When and where do we draw the line in terms of ethics and privacy? I believe the day is approaching when the current ‘Far West’ of the data economy will seek and find a better balance between benefits for the company and customer benefits. We see signs surfacing everywhere and my favorite one is perhaps the recent Forrester research that uncovered that privacy journey design will become a key CX priority in 2022. They predict that some companies (20% in Europe and 10% in the US) will focus on privacy and consent journeys.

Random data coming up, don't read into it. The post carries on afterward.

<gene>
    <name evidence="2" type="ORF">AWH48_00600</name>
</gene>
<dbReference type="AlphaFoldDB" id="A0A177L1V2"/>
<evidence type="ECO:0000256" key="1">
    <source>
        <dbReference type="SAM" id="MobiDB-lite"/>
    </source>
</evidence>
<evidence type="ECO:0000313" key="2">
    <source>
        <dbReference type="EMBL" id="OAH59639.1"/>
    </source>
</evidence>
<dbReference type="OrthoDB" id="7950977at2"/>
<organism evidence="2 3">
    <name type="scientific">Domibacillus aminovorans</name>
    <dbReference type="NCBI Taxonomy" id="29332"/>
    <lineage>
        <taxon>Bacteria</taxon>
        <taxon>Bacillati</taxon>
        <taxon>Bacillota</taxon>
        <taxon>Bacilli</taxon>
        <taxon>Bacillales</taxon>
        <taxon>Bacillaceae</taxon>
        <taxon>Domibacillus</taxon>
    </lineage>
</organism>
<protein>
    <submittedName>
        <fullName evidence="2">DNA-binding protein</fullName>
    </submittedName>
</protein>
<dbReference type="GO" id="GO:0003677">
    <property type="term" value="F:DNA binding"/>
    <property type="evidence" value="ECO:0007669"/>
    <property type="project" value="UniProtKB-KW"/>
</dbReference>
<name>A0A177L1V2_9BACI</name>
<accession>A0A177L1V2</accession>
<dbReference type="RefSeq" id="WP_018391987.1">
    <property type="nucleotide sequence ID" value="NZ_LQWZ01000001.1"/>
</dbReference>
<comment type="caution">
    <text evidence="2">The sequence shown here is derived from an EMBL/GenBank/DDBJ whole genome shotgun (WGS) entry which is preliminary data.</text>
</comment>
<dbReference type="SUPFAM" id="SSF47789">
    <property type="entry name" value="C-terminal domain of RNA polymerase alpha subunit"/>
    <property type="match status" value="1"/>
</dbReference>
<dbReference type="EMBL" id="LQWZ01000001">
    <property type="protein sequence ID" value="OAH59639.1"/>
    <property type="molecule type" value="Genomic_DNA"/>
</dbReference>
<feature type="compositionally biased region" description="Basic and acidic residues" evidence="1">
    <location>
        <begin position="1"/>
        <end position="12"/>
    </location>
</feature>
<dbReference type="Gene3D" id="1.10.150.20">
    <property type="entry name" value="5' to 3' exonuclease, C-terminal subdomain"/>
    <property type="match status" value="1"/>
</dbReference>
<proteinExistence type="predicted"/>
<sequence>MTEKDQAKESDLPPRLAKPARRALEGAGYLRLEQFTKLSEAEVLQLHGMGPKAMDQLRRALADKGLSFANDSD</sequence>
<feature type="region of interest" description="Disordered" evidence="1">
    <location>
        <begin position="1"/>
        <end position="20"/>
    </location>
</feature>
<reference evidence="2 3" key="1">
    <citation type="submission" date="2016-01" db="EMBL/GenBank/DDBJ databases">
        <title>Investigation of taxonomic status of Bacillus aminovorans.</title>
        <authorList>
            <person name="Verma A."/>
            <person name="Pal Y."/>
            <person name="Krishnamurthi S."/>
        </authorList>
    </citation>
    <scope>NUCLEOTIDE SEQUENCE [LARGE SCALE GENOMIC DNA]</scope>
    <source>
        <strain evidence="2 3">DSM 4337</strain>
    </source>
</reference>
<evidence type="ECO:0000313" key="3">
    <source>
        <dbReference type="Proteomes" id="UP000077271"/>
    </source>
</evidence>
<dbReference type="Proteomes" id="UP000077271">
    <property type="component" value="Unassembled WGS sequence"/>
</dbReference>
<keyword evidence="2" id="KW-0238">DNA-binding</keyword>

Here is a video, where I give more input on these 10 trends:

So that’s it. These are my top 10 trends for the coming years:

  1. Artificial serendipity
  2. NFTs & the branded economy
  3. Reinventing customer loyalty
  4. Partner in Life
  5. Metaverse Commerce
  6. Love your frustrated customers
  7. Zero tolerance for digital inconvenience
  8. New habits are here to stay
  9. Reducing the cognitive load
  10. Defining ethical boundaries

Don’t forget to let me know which ones are your favorites, or which ones you believe I should add.